Tuesday, August 4, 2020

Gracious Giving, Thankful Obedience

Sermon for the Ninth Sunday after Pentecost, Proper 13A, preach on Sunday, August 2, 2020, by the Rev. Daniel M. Ulrich.

    We make sure to teach our kids to say it.  Whenever they get a gift, we remind them to say “Thank you.”  This is a good habit to start in our younger years.  It’s part of living in polite society, and so we too, as adults, we need to be reminded to say “Thank you.”  It’s important for us to respond to people’s generosity with gratitude.  But do we do this with God’s generosity?  Do we thank Him for all He’s graciously given to us, or do we respond with greed, always wanting more, expecting more, thinking we’re owed more? 
    With faith, it’s right for us to understand and recognize that everything we have is a gift.  Our homes are a gift.  The food on our tables is a gift.  Even our friends and families, they’re gifts.  So too are the non-tangible things in our lives like our reputation and talents and time, they’re gifts.  All of it is a gift from God.  But this faithful understanding of God’s gifts goes completely against the old-school American way and also the current culture of entitlement.
    The old-school American way of life isn’t one that seeks out gifts.  Instead it’s all about working hard for everything you have, claiming it as your own.  The material things we have we have because we’ve worked for them.  The family and friends that we have we have because we’ve built those relationships.  We see a direct connection between what we’ve done and the things we have, and so we give ourselves the credit.  And yet, the credit doesn’t belong to us, but to God.
    In a similar way, our current culture of entitlement doesn’t look at what we have as God’s gracious giving, but instead it’s what’s owed to us.  We think we deserve things, we think we’re owed in some way, simply because we’re breathing.  We think it’s our inalienable right to have the latest technology, to eat whatever we want, to live in the exact home that we want.  We demand these things and more, and never once are we grateful for what we have.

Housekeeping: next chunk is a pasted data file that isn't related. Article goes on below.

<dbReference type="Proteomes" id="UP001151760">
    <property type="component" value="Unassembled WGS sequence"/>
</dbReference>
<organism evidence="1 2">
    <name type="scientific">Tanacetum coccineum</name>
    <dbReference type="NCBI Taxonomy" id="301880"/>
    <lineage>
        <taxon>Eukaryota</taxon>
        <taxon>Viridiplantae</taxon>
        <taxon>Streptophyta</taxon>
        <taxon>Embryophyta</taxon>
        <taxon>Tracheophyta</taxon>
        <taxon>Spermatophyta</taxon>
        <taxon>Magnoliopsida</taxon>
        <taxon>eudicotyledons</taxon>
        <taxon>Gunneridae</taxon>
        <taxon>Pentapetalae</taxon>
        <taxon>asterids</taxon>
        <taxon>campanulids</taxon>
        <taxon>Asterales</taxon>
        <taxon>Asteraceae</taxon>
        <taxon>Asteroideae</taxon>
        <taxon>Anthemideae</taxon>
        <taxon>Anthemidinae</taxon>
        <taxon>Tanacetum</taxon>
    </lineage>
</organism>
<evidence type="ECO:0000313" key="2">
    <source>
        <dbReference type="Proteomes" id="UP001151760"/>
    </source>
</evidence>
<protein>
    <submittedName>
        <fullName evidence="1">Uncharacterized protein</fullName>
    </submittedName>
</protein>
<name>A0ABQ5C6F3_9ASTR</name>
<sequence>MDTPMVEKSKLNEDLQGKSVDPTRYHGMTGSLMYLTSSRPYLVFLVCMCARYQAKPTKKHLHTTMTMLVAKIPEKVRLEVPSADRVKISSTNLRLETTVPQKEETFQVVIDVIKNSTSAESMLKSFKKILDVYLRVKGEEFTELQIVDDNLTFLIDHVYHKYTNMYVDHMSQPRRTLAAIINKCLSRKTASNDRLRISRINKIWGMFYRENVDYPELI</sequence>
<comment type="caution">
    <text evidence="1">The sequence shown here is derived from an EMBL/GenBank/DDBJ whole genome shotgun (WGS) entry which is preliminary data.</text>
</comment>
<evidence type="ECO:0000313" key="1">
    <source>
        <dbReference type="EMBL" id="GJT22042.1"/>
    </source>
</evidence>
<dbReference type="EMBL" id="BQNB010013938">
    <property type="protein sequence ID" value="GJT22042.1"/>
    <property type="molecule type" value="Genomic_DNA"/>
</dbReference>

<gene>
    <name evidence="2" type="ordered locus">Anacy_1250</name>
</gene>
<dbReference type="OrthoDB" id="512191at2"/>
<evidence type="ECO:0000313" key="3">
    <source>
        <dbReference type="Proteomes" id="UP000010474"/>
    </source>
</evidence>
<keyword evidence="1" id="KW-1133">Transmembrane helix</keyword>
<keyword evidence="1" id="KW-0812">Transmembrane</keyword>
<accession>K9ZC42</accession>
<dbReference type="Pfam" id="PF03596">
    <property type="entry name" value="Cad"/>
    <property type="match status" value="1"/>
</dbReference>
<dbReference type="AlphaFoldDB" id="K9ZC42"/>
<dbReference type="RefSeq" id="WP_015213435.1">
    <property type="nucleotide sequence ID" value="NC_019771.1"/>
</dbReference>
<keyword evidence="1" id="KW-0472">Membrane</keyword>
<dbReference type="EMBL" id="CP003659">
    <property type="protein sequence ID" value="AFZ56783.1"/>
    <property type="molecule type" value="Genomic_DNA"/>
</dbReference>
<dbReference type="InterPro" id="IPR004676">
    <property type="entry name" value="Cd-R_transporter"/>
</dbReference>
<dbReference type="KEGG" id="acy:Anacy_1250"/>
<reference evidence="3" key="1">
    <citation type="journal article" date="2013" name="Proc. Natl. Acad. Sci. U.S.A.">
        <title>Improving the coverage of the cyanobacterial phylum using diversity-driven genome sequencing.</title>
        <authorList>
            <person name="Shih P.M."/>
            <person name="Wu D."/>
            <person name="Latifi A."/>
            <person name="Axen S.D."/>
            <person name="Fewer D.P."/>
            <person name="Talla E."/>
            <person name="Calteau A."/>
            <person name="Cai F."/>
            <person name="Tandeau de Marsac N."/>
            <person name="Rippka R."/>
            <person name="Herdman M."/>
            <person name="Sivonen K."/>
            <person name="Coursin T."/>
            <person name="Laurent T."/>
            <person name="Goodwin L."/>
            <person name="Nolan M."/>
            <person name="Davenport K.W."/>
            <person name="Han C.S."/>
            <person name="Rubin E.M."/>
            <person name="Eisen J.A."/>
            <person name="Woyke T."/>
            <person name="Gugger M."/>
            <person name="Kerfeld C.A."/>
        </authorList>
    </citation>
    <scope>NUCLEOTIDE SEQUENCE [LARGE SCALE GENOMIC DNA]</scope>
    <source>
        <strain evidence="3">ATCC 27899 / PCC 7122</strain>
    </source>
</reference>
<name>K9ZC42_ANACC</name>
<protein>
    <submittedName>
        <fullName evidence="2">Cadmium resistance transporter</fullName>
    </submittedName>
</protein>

In both cases we fail to thank God.    In both cases gratitude is absent.  In both cases we refuse to see the Lord’s generosity.  In both cases our greedy sinfulness raises its selfish head.        
    The collect for today is a very pointed one, cutting right through our sinful greed.  Again, we prayed, Heavenly Father, though we do not deserve Your goodness, still You provide for all our needs of body and soul.  Grant us Your Holy Spirit that we may acknowledge Your gifts, give thanks for all Your benefits, and serve You in willing obedience.  Did you hear the first part of that prayer?  We don’t deserve God’s goodness.  What a radical truth for today’s entitled world.  What a radical truth for people who think they’ve earned everything. 
    We don’t deserve God’s goodness.  God owes us nothing.  We’re sinners, enemies of God.  We’ve rebelled against Him, and continue to rebel every time we disregard His Word and listen instead to Satan’s temptations and our own sinful wishes.  We take and take and take, never once stopping to acknowledge how gracious God is.  We take and take and take, never once stopping to see how even though we deserve death, God graciously gives us life. 
    None of us would be breathing today if it wasn’t for God giving us the breath of life.  He created our first parents in the Garden, and through our parents, He’s created each and everyone one of us.  This is what we confess in the Creed when we say “I believe in God the Father almighty, maker of heaven and earth.”  As we say those words we’re confessing that God has made each and everyone one of us specifically, and that He continues to care for each and every one of us.  Out of fatherly divine goodness and mercy, God continues to care for us.  He gives us what we need.  He gives us food for our bodies, our daily bread.